Clinical characteristics distinguishing tramadol-using adolescents from other substance-using adolescents in an out-patient treatment setting
Forskningsoutput: Tidskriftsbidrag › Artikel i vetenskaplig tidskrift
Background: Non-medical Prescription Opioid Use (NMPOU) has increased worldwide during the last decades, and specifically, tramadol misuse may represent a novel pattern of substance use among adolescents. The present study aims to analyze characteristics distinguishing tramadol-using adolescents from other substance-using adolescents seeking out-patient treatment. Methods: This is a cross-sectional study of treatment-seeking patients between 13 and 24 years of age in an out-patient facility for substance use problems in Malmö, Sweden. A total of 526 treatment-seeking adolescents at an out-patient treatment center were included. Data on substance use, treatment history and socio-demographic variables were extracted through a semi-structured interview method aimed specifically for adolescents with alcohol or drug problems (Ung-DOK). Lifetime tramadol users were compared to non-users, and also, primary tramadol users were compared to remaining subjects. Results: Thirty-one percent (n = 162) were tramadol users (lifetime prevalence). In logistic regression, the tramadol group showed a significantly increased risk of tobacco use, problematic lifetime cocaine, benzodiazepine and amphetamine use, and were more likely to report contacts with the judicial system, and less likely to report contacts with child or adult psychiatry, and more likely to have parents born outside the Scandinavian countries. In logistic regression, primary tramadol use was negatively associated with frequent cannabis use. Conclusions: Tramadol use appears to be a novel pattern among treatment-seeking adolescents. They showed a significantly increased risk of initiation of other illicit drugs and criminal behaviour, despite less contact with psychiatric care. More attention may be needed to this relatively novel pattern of opioid use.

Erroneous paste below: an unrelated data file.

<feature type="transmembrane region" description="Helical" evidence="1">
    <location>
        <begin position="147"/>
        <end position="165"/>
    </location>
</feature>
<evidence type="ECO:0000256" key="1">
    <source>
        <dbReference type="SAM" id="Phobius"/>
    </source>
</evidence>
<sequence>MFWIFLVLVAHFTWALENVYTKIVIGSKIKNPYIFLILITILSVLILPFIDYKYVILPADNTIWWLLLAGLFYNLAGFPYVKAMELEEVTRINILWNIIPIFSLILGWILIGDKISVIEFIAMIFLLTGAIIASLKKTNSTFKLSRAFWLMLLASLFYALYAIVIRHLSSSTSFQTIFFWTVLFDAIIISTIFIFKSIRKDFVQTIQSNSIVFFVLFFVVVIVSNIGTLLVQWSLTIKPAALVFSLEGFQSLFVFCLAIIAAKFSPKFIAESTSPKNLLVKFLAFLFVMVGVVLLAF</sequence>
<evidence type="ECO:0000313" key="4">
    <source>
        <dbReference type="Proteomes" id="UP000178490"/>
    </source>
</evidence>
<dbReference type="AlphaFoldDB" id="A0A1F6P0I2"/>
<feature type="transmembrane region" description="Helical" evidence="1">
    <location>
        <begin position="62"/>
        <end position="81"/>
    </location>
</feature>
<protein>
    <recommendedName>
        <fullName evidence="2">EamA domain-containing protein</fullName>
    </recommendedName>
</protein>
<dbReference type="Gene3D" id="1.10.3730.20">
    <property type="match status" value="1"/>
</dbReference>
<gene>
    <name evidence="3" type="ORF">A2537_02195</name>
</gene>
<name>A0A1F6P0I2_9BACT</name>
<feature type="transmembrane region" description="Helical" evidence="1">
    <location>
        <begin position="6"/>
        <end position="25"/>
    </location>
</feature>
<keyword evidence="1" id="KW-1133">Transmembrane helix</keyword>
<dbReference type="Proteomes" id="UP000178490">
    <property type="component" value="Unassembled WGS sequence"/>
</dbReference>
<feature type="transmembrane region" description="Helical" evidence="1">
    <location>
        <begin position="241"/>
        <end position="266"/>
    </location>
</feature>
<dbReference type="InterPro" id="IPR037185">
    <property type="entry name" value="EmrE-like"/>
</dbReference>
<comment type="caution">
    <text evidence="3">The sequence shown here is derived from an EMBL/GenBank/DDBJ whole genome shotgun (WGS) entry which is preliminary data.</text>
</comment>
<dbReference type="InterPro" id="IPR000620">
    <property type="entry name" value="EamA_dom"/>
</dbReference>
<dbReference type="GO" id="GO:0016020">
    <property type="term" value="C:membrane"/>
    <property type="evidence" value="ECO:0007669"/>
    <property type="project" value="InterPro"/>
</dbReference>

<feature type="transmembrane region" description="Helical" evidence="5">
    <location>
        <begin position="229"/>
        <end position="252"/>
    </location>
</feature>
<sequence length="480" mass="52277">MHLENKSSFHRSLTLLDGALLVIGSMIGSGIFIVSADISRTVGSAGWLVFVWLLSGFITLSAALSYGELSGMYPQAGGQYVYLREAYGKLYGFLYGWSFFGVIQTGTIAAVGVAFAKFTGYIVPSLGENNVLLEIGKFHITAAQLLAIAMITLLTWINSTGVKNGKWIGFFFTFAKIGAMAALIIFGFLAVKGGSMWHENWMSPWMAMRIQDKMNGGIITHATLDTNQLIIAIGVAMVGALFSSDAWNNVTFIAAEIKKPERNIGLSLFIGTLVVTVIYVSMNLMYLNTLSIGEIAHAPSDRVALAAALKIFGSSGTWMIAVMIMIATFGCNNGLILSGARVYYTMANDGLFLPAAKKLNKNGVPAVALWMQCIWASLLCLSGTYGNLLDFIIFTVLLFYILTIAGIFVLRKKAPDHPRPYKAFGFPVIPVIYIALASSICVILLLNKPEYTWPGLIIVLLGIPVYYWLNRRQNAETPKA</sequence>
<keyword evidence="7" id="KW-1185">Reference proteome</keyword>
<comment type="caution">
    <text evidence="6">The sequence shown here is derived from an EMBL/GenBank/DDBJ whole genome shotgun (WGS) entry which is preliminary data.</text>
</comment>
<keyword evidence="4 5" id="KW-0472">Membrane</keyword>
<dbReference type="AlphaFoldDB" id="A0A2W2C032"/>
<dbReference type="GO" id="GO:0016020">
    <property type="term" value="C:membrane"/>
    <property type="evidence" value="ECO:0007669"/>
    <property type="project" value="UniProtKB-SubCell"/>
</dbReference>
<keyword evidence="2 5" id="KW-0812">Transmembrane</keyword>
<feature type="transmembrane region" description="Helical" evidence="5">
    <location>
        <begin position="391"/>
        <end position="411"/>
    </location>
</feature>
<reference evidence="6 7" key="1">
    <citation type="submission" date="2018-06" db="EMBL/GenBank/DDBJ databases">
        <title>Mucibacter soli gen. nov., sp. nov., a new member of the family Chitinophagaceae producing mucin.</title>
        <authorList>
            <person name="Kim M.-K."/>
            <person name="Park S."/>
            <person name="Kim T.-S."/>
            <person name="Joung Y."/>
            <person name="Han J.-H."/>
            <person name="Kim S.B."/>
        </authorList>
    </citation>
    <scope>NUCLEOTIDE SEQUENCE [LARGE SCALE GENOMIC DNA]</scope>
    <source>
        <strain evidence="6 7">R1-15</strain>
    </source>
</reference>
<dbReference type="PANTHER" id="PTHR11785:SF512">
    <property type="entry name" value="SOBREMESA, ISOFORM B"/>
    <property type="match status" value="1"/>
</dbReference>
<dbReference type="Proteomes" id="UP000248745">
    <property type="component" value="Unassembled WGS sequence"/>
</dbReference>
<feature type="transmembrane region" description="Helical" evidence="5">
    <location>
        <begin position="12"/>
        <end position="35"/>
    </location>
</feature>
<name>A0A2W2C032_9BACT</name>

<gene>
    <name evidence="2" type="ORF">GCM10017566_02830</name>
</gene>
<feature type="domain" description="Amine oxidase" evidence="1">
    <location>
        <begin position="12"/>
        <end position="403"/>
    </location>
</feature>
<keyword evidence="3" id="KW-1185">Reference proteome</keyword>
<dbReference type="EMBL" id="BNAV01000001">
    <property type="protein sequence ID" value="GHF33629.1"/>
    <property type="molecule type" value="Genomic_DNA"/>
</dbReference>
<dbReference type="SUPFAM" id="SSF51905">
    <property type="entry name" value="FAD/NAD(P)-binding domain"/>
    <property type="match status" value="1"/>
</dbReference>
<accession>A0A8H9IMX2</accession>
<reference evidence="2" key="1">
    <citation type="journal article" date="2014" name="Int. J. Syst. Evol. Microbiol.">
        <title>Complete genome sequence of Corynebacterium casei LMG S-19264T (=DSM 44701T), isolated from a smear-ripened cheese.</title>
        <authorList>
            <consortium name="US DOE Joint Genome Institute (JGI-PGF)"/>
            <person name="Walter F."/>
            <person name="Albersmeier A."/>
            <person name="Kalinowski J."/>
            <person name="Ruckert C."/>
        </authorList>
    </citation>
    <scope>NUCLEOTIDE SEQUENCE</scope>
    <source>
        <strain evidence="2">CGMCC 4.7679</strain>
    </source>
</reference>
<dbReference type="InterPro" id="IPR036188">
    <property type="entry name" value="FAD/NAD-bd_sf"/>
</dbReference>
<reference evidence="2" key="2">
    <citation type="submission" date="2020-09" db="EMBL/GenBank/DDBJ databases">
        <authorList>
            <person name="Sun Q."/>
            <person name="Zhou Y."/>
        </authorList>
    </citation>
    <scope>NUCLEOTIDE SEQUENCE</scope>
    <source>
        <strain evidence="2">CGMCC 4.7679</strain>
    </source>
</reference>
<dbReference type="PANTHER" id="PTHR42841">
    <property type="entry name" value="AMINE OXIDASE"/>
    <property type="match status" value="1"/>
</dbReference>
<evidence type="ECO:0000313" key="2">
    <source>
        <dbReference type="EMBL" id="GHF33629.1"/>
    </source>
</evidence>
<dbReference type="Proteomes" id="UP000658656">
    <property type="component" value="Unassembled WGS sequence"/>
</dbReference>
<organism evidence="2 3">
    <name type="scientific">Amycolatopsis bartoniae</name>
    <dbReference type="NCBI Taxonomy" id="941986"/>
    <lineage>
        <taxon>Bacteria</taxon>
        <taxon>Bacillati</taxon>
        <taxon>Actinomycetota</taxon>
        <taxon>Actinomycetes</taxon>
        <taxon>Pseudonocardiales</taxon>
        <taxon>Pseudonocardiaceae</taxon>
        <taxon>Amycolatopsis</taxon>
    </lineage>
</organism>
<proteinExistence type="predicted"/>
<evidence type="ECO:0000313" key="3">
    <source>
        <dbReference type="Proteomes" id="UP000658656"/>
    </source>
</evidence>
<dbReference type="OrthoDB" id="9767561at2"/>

|Enheter & grupper|
Ämnesklassifikation (UKÄ) – OBLIGATORISK
|Tidskrift||Addictive Behaviors Reports|
|Status||Published - 2020|
|Peer review utförd||Ja|